Yes, I believe environmental organizations such as ARMS should continue to be funded for their work as they work they do is what protects us as inhabitants of this space from ourselves. Left to our own devices, we as humans tend to over-exploit our surroundings without consideration for our impact and/or thought to replenish the natural habitats we impact. Therefore, ARMS and other organizations like it protect our existence as we know it from our own human exploitation of the resources we have to the point of unsustainability.

 

  1. Are you aware of the Heritage River status of the Alouette River, if so, what does it mean to you?

 

I am, and to me it means we must preserve the long standing history of the river as the Katzie First Nation have not only depended on the salmon of the river, but also have spiritual and cultural ties to the river. And, as an important recreational focus for our residents and visitors we must ensure the continuation of our, thus far, successful urban river stewardship and raise awareness of its vitality to our community.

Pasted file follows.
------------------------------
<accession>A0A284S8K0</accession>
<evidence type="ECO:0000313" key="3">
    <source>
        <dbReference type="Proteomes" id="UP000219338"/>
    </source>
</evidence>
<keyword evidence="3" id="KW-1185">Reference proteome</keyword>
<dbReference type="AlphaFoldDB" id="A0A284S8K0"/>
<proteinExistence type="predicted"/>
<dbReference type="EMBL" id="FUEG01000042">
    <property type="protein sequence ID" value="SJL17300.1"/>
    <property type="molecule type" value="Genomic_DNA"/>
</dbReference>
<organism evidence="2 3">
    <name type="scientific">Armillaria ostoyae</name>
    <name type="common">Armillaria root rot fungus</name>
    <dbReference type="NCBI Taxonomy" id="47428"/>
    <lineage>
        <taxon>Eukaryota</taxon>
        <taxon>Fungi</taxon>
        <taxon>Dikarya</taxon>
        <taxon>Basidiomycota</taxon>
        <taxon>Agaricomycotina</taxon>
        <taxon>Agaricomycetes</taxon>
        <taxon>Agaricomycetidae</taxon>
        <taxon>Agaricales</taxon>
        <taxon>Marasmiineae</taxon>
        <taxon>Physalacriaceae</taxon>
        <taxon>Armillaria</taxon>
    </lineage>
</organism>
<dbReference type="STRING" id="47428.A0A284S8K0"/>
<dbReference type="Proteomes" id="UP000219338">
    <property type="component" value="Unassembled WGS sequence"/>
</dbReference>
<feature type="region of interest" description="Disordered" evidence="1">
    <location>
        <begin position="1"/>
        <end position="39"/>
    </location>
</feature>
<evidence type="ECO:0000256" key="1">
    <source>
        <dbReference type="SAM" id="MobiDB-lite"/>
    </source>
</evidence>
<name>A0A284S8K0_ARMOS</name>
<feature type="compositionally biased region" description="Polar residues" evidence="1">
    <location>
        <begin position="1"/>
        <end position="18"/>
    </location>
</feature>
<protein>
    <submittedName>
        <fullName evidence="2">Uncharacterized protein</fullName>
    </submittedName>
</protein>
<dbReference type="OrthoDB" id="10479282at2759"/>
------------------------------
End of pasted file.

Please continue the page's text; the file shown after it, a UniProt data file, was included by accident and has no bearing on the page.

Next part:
1. Have you ever seen the salmon run in the Alouette River and what should be done to protect it?

 

Unfortunately, I’ve not. I believe the proposed fish passage will serve to restore all species of salmon in the river and allow it to regain its liveliness and potential.

 

  1. What have you personally done to protect the environment?

 

I try to minimize the footprint of my family and I by recycling, composting, and generally being mindful that the pristine nature that surrounds us is fragile and the we must as responsible citizens protect it for ourselves and for future generations to enjoy.